Open Letter to Congressman Mike Honda
Response to the Congressman's Newsletter
Ambivalent about the recent revelations concerning the NSA surveilling Internet and telephone communications of US citizens and non-citizens? The balance between liberty and security is delicate.
Is Edward Snowden a patriotic whistle–blower or traitor? He has done us a service by making public the flagrant 4th amendment violations, but in a way that compromises what every thinking American already knows: government's "upper management" leadership is deaf to criticism. Otherwise, Mr. Snowden would likely have explained his feelings to his superiors—and they might have been responsive.
Of course, Mr. Snowden would have been wiser to stay and face the consequences as did Daniel Ellsberg. Perhaps he is a hypocritical coward or simply looking for his 15 minutes of fame.
The White House response about metadata is patently false, its definition ambiguous. Your Silicon Valley constituents are too savvy to swallow that collecting metadata is harmless and doesn't compromise an individual's privacy. Police departments can find out exactly who is whom given a telephone number, email address, or IP address. The FISA court is so camouflaged as to be invisible, and is reminiscent of the Spanish Inquisition.
What drives this nonsense? Fear. Fear of terrorism despite the fact that an American is far more likely to be injured by a shark attack or lightning strike. And, fear can be misused by power. Herman Goering said it best:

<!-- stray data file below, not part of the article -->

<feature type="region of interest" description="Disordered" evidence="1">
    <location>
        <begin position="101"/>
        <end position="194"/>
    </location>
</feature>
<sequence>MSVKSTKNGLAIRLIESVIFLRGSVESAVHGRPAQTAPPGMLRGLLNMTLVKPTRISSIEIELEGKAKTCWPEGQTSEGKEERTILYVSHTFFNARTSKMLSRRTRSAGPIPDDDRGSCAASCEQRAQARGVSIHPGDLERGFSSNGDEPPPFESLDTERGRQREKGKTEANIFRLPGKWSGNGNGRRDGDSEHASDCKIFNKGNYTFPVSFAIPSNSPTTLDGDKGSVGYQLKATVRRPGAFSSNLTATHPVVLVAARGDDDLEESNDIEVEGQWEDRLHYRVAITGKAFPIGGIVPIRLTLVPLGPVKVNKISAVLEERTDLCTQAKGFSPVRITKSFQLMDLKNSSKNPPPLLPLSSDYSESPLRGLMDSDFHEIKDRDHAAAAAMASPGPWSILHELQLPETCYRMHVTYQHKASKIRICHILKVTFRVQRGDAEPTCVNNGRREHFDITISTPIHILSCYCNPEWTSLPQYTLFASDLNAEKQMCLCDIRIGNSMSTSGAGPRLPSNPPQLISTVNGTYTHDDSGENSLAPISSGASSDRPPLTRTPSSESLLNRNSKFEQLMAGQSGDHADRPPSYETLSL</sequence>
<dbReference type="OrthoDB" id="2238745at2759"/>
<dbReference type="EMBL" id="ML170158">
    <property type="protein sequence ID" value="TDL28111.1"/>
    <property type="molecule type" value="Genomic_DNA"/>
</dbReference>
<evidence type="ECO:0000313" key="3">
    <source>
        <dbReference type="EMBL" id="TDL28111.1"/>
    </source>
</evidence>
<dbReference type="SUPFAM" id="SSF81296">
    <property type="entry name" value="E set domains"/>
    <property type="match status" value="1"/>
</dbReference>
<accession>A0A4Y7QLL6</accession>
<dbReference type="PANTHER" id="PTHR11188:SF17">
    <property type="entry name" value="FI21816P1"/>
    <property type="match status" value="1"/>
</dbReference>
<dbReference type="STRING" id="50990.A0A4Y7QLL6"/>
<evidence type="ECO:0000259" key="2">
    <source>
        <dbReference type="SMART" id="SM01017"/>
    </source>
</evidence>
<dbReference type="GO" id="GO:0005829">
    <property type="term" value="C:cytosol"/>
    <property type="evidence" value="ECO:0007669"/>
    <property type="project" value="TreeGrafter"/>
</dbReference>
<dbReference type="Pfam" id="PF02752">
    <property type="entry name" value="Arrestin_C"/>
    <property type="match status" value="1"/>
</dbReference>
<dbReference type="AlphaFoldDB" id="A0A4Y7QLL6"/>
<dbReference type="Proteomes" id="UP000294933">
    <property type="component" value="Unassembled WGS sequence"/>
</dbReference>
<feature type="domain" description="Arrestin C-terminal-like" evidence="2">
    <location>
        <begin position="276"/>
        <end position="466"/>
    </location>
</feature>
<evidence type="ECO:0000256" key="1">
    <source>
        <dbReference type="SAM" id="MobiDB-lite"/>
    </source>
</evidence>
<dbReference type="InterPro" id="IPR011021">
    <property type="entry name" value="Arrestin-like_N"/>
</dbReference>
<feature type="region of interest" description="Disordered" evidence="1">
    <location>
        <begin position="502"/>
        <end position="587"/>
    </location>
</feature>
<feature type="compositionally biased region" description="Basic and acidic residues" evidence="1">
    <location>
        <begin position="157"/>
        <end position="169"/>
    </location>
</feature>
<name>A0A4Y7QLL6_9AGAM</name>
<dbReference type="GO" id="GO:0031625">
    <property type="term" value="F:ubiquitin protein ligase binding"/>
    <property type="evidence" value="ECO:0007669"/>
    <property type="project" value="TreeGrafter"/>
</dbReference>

Why of course the people don't want war. Why should some poor slob on a farm want to risk his life in a war when the best he can get out of it is to come back to his farm in one piece? Naturally the common people don't want war neither in Russia, nor in England, nor for that matter in Germany. That is understood. But, after all, it is the leaders of the country who determine the policy and it is always a simple matter to drag the people along, whether it is a democracy, or a fascist dictatorship, or a parliament, or a communist dictatorship. Voice or no voice, the people can always be brought to the bidding of the leaders. That is easy. All you have to do is tell them they are being attacked, and denounce the peacemakers for lack of patriotism and exposing the country to danger. It works the same in any country.
As you say, we need an open public dialog about these goings on. Let's have every government official and employee read and reread 1984. They should at least see the movie. Are we to live in fear and so give up our core American principles? Fear has driven us to build a protective wall around our Constitution. But, what if that wall becomes more important than what it was designed to protect? We are past the point of mere concern.